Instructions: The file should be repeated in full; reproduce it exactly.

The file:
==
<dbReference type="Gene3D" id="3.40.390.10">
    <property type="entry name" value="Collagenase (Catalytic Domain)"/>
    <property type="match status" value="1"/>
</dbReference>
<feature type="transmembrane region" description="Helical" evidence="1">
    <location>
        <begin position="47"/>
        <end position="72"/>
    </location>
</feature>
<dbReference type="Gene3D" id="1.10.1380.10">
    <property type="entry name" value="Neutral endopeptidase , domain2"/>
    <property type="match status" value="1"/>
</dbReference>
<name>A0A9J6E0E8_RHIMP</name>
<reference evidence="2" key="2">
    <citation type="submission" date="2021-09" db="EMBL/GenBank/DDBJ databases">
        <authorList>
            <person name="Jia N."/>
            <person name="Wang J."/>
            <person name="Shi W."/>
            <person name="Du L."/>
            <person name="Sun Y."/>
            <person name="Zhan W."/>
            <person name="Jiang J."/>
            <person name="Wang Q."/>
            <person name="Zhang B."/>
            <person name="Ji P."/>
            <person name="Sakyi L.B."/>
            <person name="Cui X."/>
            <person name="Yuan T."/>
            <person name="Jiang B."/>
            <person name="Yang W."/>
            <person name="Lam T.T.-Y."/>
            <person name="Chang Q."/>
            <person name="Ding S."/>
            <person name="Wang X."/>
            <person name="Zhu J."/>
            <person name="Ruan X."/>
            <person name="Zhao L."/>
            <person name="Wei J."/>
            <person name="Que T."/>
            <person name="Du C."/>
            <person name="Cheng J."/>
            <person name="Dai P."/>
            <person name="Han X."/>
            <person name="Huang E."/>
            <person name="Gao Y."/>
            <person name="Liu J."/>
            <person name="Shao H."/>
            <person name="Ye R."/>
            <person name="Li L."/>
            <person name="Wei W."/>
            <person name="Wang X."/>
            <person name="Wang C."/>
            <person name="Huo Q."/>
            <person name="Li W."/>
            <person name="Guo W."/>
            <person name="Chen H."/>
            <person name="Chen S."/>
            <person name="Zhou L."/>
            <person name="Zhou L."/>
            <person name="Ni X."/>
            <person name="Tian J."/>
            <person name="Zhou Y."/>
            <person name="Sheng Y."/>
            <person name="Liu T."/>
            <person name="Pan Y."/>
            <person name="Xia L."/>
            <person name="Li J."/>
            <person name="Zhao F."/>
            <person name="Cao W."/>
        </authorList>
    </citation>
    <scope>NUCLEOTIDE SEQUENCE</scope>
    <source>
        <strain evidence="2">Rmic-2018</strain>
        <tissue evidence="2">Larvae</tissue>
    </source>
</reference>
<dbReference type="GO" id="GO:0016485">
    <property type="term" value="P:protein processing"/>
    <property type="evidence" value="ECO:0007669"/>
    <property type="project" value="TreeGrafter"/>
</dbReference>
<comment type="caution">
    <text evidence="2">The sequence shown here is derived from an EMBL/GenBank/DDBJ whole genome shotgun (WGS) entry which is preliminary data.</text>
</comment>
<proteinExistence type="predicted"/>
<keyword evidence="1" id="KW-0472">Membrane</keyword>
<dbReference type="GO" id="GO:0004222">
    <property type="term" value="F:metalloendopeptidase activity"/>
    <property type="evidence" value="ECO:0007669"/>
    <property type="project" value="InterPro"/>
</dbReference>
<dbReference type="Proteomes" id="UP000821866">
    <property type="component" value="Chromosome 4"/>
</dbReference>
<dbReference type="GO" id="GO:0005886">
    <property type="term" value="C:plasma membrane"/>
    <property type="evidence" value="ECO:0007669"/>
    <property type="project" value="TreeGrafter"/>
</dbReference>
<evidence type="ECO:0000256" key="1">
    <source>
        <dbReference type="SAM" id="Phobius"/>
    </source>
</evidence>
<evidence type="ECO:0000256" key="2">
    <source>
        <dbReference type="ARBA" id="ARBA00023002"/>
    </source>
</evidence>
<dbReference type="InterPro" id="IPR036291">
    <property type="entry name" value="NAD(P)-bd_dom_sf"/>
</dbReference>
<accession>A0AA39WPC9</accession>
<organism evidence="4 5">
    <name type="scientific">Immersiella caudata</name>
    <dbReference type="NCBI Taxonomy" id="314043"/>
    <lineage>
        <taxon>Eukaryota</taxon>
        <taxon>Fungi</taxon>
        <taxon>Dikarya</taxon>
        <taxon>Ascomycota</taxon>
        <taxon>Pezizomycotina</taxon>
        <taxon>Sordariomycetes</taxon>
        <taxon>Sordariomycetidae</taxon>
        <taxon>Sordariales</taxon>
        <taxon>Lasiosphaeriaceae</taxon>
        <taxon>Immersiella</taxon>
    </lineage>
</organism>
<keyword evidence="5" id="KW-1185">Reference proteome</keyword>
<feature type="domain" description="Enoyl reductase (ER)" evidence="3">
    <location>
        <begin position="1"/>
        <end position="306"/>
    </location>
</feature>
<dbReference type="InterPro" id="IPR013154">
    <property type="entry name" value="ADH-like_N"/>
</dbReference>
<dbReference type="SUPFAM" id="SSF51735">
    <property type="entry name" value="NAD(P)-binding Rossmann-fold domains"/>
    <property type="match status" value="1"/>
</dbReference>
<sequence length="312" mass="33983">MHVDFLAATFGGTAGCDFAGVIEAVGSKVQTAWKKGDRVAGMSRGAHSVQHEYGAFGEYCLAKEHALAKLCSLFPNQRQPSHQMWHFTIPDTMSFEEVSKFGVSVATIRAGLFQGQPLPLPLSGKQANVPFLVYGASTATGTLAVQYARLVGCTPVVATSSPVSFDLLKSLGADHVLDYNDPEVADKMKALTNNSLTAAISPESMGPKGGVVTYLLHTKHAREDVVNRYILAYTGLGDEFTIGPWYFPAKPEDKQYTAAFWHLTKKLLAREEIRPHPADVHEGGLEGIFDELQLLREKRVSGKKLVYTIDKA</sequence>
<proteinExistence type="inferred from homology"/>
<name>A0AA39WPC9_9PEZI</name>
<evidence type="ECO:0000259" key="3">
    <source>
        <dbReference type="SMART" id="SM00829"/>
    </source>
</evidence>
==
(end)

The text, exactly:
<dbReference type="Gene3D" id="3.40.390.10">
    <property type="entry name" value="Collagenase (Catalytic Domain)"/>
    <property type="match status" value="1"/>
</dbReference>
<feature type="transmembrane region" description="Helical" evidence="1">
    <location>
        <begin position="47"/>
        <end position="72"/>
    </location>
</feature>
<dbReference type="Gene3D" id="1.10.1380.10">
    <property type="entry name" value="Neutral endopeptidase , domain2"/>
    <property type="match status" value="1"/>
</dbReference>
<name>A0A9J6E0E8_RHIMP</name>
<reference evidence="2" key="2">
    <citation type="submission" date="2021-09" db="EMBL/GenBank/DDBJ databases">
        <authorList>
            <person name="Jia N."/>
            <person name="Wang J."/>
            <person name="Shi W."/>
            <person name="Du L."/>
            <person name="Sun Y."/>
            <person name="Zhan W."/>
            <person name="Jiang J."/>
            <person name="Wang Q."/>
            <person name="Zhang B."/>
            <person name="Ji P."/>
            <person name="Sakyi L.B."/>
            <person name="Cui X."/>
            <person name="Yuan T."/>
            <person name="Jiang B."/>
            <person name="Yang W."/>
            <person name="Lam T.T.-Y."/>
            <person name="Chang Q."/>
            <person name="Ding S."/>
            <person name="Wang X."/>
            <person name="Zhu J."/>
            <person name="Ruan X."/>
            <person name="Zhao L."/>
            <person name="Wei J."/>
            <person name="Que T."/>
            <person name="Du C."/>
            <person name="Cheng J."/>
            <person name="Dai P."/>
            <person name="Han X."/>
            <person name="Huang E."/>
            <person name="Gao Y."/>
            <person name="Liu J."/>
            <person name="Shao H."/>
            <person name="Ye R."/>
            <person name="Li L."/>
            <person name="Wei W."/>
            <person name="Wang X."/>
            <person name="Wang C."/>
            <person name="Huo Q."/>
            <person name="Li W."/>
            <person name="Guo W."/>
            <person name="Chen H."/>
            <person name="Chen S."/>
            <person name="Zhou L."/>
            <person name="Zhou L."/>
            <person name="Ni X."/>
            <person name="Tian J."/>
            <person name="Zhou Y."/>
            <person name="Sheng Y."/>
            <person name="Liu T."/>
            <person name="Pan Y."/>
            <person name="Xia L."/>
            <person name="Li J."/>
            <person name="Zhao F."/>
            <person name="Cao W."/>
        </authorList>
    </citation>
    <scope>NUCLEOTIDE SEQUENCE</scope>
    <source>
        <strain evidence="2">Rmic-2018</strain>
        <tissue evidence="2">Larvae</tissue>
    </source>
</reference>
<dbReference type="GO" id="GO:0016485">
    <property type="term" value="P:protein processing"/>
    <property type="evidence" value="ECO:0007669"/>
    <property type="project" value="TreeGrafter"/>
</dbReference>
<comment type="caution">
    <text evidence="2">The sequence shown here is derived from an EMBL/GenBank/DDBJ whole genome shotgun (WGS) entry which is preliminary data.</text>
</comment>
<proteinExistence type="predicted"/>
<keyword evidence="1" id="KW-0472">Membrane</keyword>
<dbReference type="GO" id="GO:0004222">
    <property type="term" value="F:metalloendopeptidase activity"/>
    <property type="evidence" value="ECO:0007669"/>
    <property type="project" value="InterPro"/>
</dbReference>
<dbReference type="Proteomes" id="UP000821866">
    <property type="component" value="Chromosome 4"/>
</dbReference>
<dbReference type="GO" id="GO:0005886">
    <property type="term" value="C:plasma membrane"/>
    <property type="evidence" value="ECO:0007669"/>
    <property type="project" value="TreeGrafter"/>
</dbReference>
<evidence type="ECO:0000256" key="1">
    <source>
        <dbReference type="SAM" id="Phobius"/>
    </source>
</evidence>
<evidence type="ECO:0000256" key="2">
    <source>
        <dbReference type="ARBA" id="ARBA00023002"/>
    </source>
</evidence>
<dbReference type="InterPro" id="IPR036291">
    <property type="entry name" value="NAD(P)-bd_dom_sf"/>
</dbReference>
<accession>A0AA39WPC9</accession>
<organism evidence="4 5">
    <name type="scientific">Immersiella caudata</name>
    <dbReference type="NCBI Taxonomy" id="314043"/>
    <lineage>
        <taxon>Eukaryota</taxon>
        <taxon>Fungi</taxon>
        <taxon>Dikarya</taxon>
        <taxon>Ascomycota</taxon>
        <taxon>Pezizomycotina</taxon>
        <taxon>Sordariomycetes</taxon>
        <taxon>Sordariomycetidae</taxon>
        <taxon>Sordariales</taxon>
        <taxon>Lasiosphaeriaceae</taxon>
        <taxon>Immersiella</taxon>
    </lineage>
</organism>
<keyword evidence="5" id="KW-1185">Reference proteome</keyword>
<feature type="domain" description="Enoyl reductase (ER)" evidence="3">
    <location>
        <begin position="1"/>
        <end position="306"/>
    </location>
</feature>
<dbReference type="InterPro" id="IPR013154">
    <property type="entry name" value="ADH-like_N"/>
</dbReference>
<dbReference type="SUPFAM" id="SSF51735">
    <property type="entry name" value="NAD(P)-binding Rossmann-fold domains"/>
    <property type="match status" value="1"/>
</dbReference>
<sequence length="312" mass="33983">MHVDFLAATFGGTAGCDFAGVIEAVGSKVQTAWKKGDRVAGMSRGAHSVQHEYGAFGEYCLAKEHALAKLCSLFPNQRQPSHQMWHFTIPDTMSFEEVSKFGVSVATIRAGLFQGQPLPLPLSGKQANVPFLVYGASTATGTLAVQYARLVGCTPVVATSSPVSFDLLKSLGADHVLDYNDPEVADKMKALTNNSLTAAISPESMGPKGGVVTYLLHTKHAREDVVNRYILAYTGLGDEFTIGPWYFPAKPEDKQYTAAFWHLTKKLLAREEIRPHPADVHEGGLEGIFDELQLLREKRVSGKKLVYTIDKA</sequence>
<proteinExistence type="inferred from homology"/>
<name>A0AA39WPC9_9PEZI</name>
<evidence type="ECO:0000259" key="3">
    <source>
        <dbReference type="SMART" id="SM00829"/>
    </source>
</evidence>